Iraq reduces by 75% its imports of Iranian gas and electricity

Iraq’s decision to stop relying on Iranian electricity and gas supplies seems surprising in light of the divisions among political parties and loyalty of many of them to Tehran.

In a major surprise move, the Iraqi Ministry of Electricity revealed that it had reduced its imports of electricity and natural gas from Iran by 75% and that it was approaching the goal of self-sufficiency in generating electric power.

Analysts say this move indicates that Baghdad may have been told by Washington that the US will soon be revoking the waiver extended to Iraq from the US sanctions imposed on Iran.

The US administration has been automatically renewing every three months the waiver granted to Iraq from the sanctions imposed on Iran two years ago. The last waiver ran out on March 31 and was extended by one month only.

The ministry’s spokesperson, Ahmed al-Abadi, said that “the electricity produced by the country’s power plants is sufficient to cover the local needs continuously, except for Salahuddin and Nineveh provinces, where electric power is available at the rate of 20 hours per day.”

Abadi was quoted in a report published by the government newspaper Al-Sabah on Monday as saying that “the increase in the supply is due to lower loads and the operation of new generating units, in addition to clement temperatures.”

“The current volume of electricity production in Iraq is estimated at 13400 megawatts, and based on this data, the Ministry of Electricity has deliberately reduced the volume of electricity imported via land lines from the Iranian side, as well as the import of gas used to power the generating plants,” he added.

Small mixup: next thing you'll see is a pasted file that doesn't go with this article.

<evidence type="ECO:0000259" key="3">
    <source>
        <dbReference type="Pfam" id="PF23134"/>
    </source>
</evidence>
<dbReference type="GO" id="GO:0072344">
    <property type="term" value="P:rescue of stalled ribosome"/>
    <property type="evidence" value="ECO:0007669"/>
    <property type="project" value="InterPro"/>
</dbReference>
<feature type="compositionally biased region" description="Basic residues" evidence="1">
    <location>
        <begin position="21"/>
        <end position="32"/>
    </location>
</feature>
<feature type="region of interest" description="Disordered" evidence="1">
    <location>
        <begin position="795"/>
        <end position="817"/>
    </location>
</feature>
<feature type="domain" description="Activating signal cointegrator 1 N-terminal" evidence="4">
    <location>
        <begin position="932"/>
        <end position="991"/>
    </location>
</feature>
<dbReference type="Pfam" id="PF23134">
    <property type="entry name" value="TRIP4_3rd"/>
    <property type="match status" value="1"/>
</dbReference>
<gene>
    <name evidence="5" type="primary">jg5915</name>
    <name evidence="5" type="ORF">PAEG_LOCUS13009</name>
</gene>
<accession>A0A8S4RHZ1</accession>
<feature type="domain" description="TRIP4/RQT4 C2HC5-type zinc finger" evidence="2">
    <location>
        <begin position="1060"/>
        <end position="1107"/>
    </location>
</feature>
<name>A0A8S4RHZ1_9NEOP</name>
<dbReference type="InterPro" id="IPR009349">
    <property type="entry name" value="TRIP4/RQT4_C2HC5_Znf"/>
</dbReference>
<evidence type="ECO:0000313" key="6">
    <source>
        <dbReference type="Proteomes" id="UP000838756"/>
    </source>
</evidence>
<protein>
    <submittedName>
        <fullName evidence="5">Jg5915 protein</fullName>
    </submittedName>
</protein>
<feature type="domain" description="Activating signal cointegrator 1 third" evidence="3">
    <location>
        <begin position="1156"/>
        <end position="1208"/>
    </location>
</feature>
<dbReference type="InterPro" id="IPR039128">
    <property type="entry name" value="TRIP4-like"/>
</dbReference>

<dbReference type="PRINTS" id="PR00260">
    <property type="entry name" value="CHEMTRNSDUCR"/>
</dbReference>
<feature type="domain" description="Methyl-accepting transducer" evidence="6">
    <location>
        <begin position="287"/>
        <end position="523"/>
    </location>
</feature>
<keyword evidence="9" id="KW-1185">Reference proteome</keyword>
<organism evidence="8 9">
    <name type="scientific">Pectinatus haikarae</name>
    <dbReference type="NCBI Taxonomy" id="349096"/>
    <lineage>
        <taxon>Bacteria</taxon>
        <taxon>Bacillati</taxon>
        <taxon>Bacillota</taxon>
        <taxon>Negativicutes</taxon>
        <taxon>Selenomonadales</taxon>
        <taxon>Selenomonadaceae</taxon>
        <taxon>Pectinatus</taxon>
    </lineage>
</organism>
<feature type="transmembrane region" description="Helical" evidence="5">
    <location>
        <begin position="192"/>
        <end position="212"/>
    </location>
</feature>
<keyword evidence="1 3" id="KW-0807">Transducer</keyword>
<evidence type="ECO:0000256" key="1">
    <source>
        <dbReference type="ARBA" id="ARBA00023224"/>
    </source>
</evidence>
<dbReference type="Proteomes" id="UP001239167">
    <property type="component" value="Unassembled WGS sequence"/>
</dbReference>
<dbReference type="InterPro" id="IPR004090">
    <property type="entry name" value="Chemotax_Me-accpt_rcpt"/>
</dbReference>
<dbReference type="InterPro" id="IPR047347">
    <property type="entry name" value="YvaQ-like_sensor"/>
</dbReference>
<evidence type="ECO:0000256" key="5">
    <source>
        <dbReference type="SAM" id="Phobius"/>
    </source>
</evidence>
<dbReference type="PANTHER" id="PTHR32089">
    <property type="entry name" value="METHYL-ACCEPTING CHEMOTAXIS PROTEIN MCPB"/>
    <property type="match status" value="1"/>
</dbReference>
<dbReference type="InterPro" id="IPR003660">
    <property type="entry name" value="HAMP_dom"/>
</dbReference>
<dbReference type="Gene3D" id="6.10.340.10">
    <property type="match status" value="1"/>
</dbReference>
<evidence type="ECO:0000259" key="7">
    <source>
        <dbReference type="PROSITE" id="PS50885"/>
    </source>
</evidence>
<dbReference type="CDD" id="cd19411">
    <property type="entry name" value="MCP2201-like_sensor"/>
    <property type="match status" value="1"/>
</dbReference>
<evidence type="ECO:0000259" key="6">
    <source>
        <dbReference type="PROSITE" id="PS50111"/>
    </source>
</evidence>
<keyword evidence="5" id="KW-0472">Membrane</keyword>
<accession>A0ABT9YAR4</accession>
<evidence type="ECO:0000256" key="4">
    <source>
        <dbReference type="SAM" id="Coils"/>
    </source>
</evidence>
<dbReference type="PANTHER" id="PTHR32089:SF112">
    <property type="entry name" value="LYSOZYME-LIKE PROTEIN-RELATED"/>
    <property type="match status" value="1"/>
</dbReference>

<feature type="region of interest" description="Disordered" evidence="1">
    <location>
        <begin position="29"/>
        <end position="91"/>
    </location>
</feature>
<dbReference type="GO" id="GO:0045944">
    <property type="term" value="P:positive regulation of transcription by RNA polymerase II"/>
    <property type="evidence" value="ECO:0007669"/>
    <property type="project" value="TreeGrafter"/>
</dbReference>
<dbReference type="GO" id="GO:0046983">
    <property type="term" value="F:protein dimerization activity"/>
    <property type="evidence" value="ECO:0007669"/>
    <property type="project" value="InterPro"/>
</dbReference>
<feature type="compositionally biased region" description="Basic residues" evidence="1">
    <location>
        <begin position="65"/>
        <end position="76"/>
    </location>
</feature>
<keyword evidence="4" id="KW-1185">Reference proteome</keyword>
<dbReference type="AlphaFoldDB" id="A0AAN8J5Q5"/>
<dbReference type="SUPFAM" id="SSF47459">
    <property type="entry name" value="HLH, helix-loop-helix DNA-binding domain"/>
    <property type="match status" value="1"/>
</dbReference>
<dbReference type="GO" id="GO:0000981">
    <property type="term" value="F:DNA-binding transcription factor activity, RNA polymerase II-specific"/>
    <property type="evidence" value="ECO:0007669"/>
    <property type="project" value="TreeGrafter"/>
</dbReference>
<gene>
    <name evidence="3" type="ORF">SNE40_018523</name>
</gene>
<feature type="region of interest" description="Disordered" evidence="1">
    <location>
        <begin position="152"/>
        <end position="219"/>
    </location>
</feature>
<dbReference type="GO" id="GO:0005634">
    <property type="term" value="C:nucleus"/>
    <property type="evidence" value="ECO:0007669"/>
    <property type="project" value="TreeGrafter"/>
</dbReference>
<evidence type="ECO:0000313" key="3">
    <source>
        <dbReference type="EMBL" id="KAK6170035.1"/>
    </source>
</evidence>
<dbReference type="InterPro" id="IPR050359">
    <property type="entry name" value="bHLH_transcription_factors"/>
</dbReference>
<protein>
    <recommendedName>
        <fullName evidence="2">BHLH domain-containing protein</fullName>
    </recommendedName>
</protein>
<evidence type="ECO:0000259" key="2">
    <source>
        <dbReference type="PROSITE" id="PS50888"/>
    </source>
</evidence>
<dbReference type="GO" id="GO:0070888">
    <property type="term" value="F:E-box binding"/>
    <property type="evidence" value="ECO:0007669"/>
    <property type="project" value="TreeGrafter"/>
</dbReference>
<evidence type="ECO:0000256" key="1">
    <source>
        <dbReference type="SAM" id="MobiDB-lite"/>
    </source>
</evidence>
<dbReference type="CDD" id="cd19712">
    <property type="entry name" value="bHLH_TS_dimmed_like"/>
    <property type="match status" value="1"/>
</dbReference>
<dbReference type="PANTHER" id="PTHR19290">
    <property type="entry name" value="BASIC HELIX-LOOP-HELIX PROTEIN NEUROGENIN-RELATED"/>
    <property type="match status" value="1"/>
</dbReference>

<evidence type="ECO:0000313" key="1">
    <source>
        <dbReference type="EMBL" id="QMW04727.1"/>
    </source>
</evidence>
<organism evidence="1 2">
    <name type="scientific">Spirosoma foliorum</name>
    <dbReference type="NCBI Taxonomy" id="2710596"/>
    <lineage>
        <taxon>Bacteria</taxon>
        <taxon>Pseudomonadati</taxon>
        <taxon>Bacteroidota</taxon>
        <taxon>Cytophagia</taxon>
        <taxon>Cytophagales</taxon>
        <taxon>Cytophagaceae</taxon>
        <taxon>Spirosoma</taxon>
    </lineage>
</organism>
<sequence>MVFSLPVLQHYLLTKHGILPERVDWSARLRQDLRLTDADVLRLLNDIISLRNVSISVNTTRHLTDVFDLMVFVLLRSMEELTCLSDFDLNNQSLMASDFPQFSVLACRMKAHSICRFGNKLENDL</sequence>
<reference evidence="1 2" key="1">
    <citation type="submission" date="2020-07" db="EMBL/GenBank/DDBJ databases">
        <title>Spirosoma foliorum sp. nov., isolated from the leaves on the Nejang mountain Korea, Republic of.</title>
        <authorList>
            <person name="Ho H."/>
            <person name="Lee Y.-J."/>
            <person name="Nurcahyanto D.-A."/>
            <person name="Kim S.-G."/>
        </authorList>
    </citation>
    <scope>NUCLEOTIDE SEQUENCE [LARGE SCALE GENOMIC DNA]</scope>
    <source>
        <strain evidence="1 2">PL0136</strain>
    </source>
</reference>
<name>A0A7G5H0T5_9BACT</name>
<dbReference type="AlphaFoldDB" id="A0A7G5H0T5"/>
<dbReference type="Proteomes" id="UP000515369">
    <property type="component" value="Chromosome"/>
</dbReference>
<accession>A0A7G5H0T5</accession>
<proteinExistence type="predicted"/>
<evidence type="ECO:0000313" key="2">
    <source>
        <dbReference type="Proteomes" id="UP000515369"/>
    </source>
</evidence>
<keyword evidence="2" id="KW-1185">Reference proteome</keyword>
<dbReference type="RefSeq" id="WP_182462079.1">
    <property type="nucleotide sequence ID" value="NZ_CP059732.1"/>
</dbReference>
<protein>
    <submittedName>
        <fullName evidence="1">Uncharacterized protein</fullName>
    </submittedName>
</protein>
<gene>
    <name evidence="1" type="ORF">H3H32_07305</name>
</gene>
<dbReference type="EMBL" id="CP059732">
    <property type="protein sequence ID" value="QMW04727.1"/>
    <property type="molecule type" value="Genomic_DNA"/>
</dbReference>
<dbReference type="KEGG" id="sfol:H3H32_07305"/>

Iraq’s decision to stop relying on Iranian electricity and gas supplies seems surprising in light of the reigning divisions among the political parties and the loyalty of many of them to Tehran.

Iraqi Oil Minister Thamer Al-Ghadban revealed last week that the Ministry of Oil is close to adding about a billion standard cubic feet of associated gas per day to the national production.

Baghdad had previously insisted that it still badly needed Iranian gas supplies to feed its electricity sector, especially in the summer when temperatures soar to more than 50C. Just this past April 14, Ghadban had ruled out stopping gas imports from Iran to supply Iraqi electricity power plants.

With the deadline of the American waiver running out at the end of the month, and as it nears the summer season when electricity consumption soars, Iraq will be facing a tough test if Washington requires it to commit to observing US sanctions on Iran.

The Iraqi government does not provide accurate annual estimates of the volumes of electricity and gas it imports from Iran, which confirms that the matter is less related to Baghdad’s need and more dependent on Tehran’s ability to provide what is required.

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